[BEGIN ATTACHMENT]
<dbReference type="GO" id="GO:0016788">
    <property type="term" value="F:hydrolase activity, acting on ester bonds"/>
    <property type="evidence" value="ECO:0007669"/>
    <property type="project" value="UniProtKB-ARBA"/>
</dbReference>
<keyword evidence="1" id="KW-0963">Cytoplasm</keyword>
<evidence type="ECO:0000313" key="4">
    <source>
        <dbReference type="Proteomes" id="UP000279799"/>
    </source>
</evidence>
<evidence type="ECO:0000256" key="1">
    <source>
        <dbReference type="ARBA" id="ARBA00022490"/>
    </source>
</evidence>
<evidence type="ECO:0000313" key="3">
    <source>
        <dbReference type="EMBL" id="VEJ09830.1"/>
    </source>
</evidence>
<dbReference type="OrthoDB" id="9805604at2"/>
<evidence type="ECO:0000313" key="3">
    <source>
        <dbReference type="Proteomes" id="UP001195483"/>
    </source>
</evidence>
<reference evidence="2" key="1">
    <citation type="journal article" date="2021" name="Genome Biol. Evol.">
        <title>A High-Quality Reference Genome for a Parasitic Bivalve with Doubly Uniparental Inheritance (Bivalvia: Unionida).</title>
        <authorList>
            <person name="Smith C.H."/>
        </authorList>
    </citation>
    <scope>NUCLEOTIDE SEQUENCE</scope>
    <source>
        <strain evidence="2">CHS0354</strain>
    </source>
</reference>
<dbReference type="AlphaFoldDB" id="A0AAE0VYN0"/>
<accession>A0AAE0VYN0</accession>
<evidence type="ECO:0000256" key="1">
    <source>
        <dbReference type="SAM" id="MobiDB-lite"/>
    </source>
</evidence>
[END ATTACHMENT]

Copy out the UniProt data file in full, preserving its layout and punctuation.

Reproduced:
<dbReference type="GO" id="GO:0016788">
    <property type="term" value="F:hydrolase activity, acting on ester bonds"/>
    <property type="evidence" value="ECO:0007669"/>
    <property type="project" value="UniProtKB-ARBA"/>
</dbReference>
<keyword evidence="1" id="KW-0963">Cytoplasm</keyword>
<evidence type="ECO:0000313" key="4">
    <source>
        <dbReference type="Proteomes" id="UP000279799"/>
    </source>
</evidence>
<evidence type="ECO:0000256" key="1">
    <source>
        <dbReference type="ARBA" id="ARBA00022490"/>
    </source>
</evidence>
<evidence type="ECO:0000313" key="3">
    <source>
        <dbReference type="EMBL" id="VEJ09830.1"/>
    </source>
</evidence>
<dbReference type="OrthoDB" id="9805604at2"/>
<evidence type="ECO:0000313" key="3">
    <source>
        <dbReference type="Proteomes" id="UP001195483"/>
    </source>
</evidence>
<reference evidence="2" key="1">
    <citation type="journal article" date="2021" name="Genome Biol. Evol.">
        <title>A High-Quality Reference Genome for a Parasitic Bivalve with Doubly Uniparental Inheritance (Bivalvia: Unionida).</title>
        <authorList>
            <person name="Smith C.H."/>
        </authorList>
    </citation>
    <scope>NUCLEOTIDE SEQUENCE</scope>
    <source>
        <strain evidence="2">CHS0354</strain>
    </source>
</reference>
<dbReference type="AlphaFoldDB" id="A0AAE0VYN0"/>
<accession>A0AAE0VYN0</accession>
<evidence type="ECO:0000256" key="1">
    <source>
        <dbReference type="SAM" id="MobiDB-lite"/>
    </source>
</evidence>